Kent Archaeological Review extract

Major Saxon Building Discovered at Dover.
by Brian Philp.


One of the most important Saxon buildings to be found in South East England since the Second World War is being uncovered in the centre of Dover (June October 1978). It lies very close to the Market Square in an area being excavated by the Unit ahead of the ambitious town-centre redevelopment plan. In the past few years this area has produced more than 50 major structures of Roman, Saxon or medieval date including the famous Roman Painted House, two fine Roman forts and a large Roman bath-house consisting of about ten rooms and still standing in places 14 feet high. Altogether Dover contains just about the richest ten acres of buried archaeology anywhere in Britain.

The Saxon Building.

By June 1978 perhaps half of the great Saxon building has been uncovered, but already it is clear that it was at least 30 feet wide and at least 40 feet in length. The continuing work should reveal most of the eastern end by August 1978, when the public will be able to see it for the first time. Its great size is immediately unusual and it must be that this structure is of major importance to Anglo-Saxon studies.

Complex Excavation.

The excavation of this building has been a slow and difficult process. This is because it was built entirely of wood all of which has since rotted, leaving only delicate traces in the soil. The team have had to use very considerable skill to locate and excavate the wall-trenches and to pick up the positions of wooden posts. This careful work has shown that the method of construction and the techniques employed by the Saxon builders are virtually unknown anywhere else in South East England. Whereas a few timber buildings of normal post-in-pit construction are known in the region the Dover Saxons employed a system of large vertical planks (or studs) set in a deep trench. The studs themselves are spaced at regular intervals along the trenches on at least three sides of the building. The timbers were cut to a rectangular section. It seems likely that daub was packed between the uprights or that horizontal 'weather boarding' was attached.

Many Periods of Construction.

As the work progressed it has become clear that there were in fact at least six periods of building, including several major alterations and at least one total rebuild. Most of the early periods must have had earth floors. However, at one stage a very substantial mortared floor was inserted across the whole area. This fine floor is one of the major architectural features of the building and is exceedingly rare in buildings of this date. There is also evidence that the building was destroyed by fire.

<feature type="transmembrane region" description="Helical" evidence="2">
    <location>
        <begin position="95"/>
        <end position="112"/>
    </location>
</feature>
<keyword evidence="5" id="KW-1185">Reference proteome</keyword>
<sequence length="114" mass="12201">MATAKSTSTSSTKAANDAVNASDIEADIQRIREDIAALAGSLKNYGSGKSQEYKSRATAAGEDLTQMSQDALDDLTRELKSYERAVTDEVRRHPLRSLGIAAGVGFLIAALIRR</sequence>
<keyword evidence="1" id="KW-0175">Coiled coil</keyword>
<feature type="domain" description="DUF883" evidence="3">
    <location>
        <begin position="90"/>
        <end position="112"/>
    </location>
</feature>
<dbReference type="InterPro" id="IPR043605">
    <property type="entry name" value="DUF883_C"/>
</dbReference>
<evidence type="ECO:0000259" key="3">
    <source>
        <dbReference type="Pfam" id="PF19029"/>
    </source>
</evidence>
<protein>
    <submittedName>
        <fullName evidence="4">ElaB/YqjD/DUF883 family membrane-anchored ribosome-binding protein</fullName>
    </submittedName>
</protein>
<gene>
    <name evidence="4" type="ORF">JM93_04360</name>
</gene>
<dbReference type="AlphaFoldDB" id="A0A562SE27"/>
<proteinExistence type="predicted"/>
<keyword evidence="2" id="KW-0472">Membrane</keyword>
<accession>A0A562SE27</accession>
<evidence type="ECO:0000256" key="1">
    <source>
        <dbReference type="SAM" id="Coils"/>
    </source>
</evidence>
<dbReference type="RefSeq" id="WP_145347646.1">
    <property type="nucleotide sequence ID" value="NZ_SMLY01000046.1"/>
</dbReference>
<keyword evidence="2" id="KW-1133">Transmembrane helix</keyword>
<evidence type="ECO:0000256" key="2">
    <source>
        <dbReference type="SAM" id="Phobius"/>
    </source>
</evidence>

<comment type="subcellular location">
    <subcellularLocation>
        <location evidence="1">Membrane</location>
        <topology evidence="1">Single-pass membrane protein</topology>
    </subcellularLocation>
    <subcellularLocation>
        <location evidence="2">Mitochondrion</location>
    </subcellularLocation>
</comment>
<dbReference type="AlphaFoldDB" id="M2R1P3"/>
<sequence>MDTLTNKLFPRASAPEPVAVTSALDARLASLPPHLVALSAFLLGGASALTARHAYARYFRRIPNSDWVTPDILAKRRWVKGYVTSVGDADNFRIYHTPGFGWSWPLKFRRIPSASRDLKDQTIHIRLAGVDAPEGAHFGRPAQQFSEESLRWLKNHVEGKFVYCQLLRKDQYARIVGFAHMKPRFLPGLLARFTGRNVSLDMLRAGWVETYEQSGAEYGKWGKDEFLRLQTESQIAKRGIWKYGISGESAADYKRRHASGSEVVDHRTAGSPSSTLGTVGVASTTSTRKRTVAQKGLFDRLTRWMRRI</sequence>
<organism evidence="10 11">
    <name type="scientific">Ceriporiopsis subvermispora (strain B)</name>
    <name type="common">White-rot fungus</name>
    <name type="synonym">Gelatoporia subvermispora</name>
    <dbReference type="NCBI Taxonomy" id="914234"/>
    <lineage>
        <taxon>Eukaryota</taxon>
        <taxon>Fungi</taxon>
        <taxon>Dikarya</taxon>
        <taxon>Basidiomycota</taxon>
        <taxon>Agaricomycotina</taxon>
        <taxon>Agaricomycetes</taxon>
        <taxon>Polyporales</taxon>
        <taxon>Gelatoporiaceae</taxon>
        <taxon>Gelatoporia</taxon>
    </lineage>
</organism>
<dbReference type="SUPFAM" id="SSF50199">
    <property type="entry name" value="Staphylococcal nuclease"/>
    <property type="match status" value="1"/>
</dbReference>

DRAWING: Sketch showing vertical stud technique used in newly discovered Saxon building at Dover.

Sketch showing vertical stud technique used in newly discovered Saxon building at Dover.

Dating and Function of the Building.

The precise date and function of this great building are amongst the exciting problems yet to be fully resolved. The small amount of glass and pottery from the area suggests dates in the 7th-9th century range and it clearly seals Roman deposits below. It is unlikely that the building survived the Norman Conquest.

As regards function there are still several possibilities. Perhaps the most important is the prospect that this formed part of the long-lost monastery of St Martin's. This is known from records to have had a very early foundation, but its site has never been known and some writers have suggested that it lay within the area covered by the later castle. If it can be proved that the new building was part of the lost monastery this will be one of the most important discoveries in Kent since the War, ranking only with the discovery of the Dover forts. Significantly, the building lies within the limits of the late-Roman shore-fort and also within the shadow of the Norman St. Martin-le-Grand Church.

It is, however, possible that the new Saxon building had a domestic function. Even so it would rate as a major building, on size alone, and perhaps reflect a great hall. It is perhaps important to note that the Anglo-Saxon Palace at Cheddar measured about 78 feet by 20 feet and the Great Palace at Yeavering about 90 feet by 40 feet.

Open to the Public.

The excavation is to be opened to the public during the latter part of August (20th 31st) by which date it is hoped that the whole of the new Saxon building will be exposed and more known about its function and form.

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